Keep Us Strong WikiLeaks logo

Currently released so far... 2497 / 251,287

Articles

Browse latest releases

Browse by creation date

Browse by origin

A B C D F G H I J K L M N O P Q R S T U V W Y Z

Browse by tag

A B C D E F G H I J K L M N O P Q R S T U V W X Y Z
QA
YE YM YI

Browse by classification

Community resources

courage is contagious

Viewing cable 09MEXICO3195, MEXICO: MORE INTERAGENCY COOPERATION NEEDED ON

If you are new to these pages, please read an introduction on the structure of a cable as well as how to discuss them with others. See also the FAQs

Understanding cables
Every cable message consists of three parts:
  • The top box shows each cables unique reference number, when and by whom it originally was sent, and what its initial classification was.
  • The middle box contains the header information that is associated with the cable. It includes information about the receiver(s) as well as a general subject.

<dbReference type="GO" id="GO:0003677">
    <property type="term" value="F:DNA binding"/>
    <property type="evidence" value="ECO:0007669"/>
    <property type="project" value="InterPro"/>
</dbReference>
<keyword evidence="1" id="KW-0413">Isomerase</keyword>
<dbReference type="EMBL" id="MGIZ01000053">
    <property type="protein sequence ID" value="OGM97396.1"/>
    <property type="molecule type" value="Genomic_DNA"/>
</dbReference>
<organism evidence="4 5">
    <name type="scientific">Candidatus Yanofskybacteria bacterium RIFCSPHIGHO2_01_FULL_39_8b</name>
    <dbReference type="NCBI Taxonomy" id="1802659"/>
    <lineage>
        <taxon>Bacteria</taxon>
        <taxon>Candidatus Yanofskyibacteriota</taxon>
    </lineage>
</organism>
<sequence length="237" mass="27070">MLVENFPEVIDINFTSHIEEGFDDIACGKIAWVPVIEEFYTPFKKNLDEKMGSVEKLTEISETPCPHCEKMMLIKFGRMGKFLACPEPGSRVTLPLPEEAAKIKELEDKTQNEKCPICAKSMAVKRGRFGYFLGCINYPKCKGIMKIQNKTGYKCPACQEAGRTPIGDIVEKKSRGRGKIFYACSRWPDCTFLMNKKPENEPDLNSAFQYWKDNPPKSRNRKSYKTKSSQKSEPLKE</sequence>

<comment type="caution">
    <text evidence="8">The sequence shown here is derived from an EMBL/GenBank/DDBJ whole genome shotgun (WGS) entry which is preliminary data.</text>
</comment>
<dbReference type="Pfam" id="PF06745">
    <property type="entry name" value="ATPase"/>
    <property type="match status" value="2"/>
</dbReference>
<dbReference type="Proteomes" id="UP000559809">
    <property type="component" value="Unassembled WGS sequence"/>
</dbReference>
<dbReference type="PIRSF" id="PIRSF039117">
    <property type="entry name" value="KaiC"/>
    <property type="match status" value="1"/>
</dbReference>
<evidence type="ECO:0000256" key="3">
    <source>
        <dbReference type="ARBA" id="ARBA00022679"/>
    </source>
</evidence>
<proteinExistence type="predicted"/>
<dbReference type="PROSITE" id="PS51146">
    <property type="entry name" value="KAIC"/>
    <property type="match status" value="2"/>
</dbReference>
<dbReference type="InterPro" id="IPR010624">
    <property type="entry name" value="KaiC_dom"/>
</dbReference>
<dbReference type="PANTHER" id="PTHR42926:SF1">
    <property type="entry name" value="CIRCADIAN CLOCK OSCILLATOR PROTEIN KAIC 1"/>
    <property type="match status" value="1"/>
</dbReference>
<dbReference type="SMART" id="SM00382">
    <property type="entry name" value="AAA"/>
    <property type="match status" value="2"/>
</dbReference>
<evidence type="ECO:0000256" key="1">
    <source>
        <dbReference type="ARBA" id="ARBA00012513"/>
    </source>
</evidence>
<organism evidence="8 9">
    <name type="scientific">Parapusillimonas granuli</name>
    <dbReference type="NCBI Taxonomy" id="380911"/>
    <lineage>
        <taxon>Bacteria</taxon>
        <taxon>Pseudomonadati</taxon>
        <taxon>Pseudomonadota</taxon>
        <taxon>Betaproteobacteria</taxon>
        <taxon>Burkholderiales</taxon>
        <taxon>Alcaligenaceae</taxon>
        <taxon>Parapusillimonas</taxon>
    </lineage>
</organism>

• The bottom box presents the body of the cable. The opening can contain a more specific subject, references to other cables (browse by origin to find them) or additional comment. This is followed by the main contents of the cable: a summary, a collection of specific topics and a comment section.
To understand the justification used for the classification of each cable, please use this WikiSource article as reference.

Discussing cables
If you find meaningful or important information in a cable, please link directly to its unique reference number. Linking to a specific paragraph in the body of a cable is also possible by copying the appropriate link (to be found at theparagraph symbol). Please mark messages for social networking services like Twitter with the hash tags #cablegate and a hash containing the reference ID e.g. #09MEXICO3195.
Reference ID Created Released Classification Origin
09MEXICO3195 2009-11-10 00:12 2010-12-02 21:09 SECRET//NOFORN Embassy Mexico
VZCZCXRO3884
RR RUEHCD RUEHGD RUEHHO RUEHMC RUEHNG RUEHNL RUEHRD RUEHRS RUEHTM
DE RUEHME #3195/01 3140013
ZNY SSSSS ZZH
R 100013Z NOV 09
FM AMEMBASSY MEXICO
TO RUEHC/SECSTATE WASHDC 8962
INFO RUEHXC/ALL US CONSULATES IN MEXICO COLLECTIVE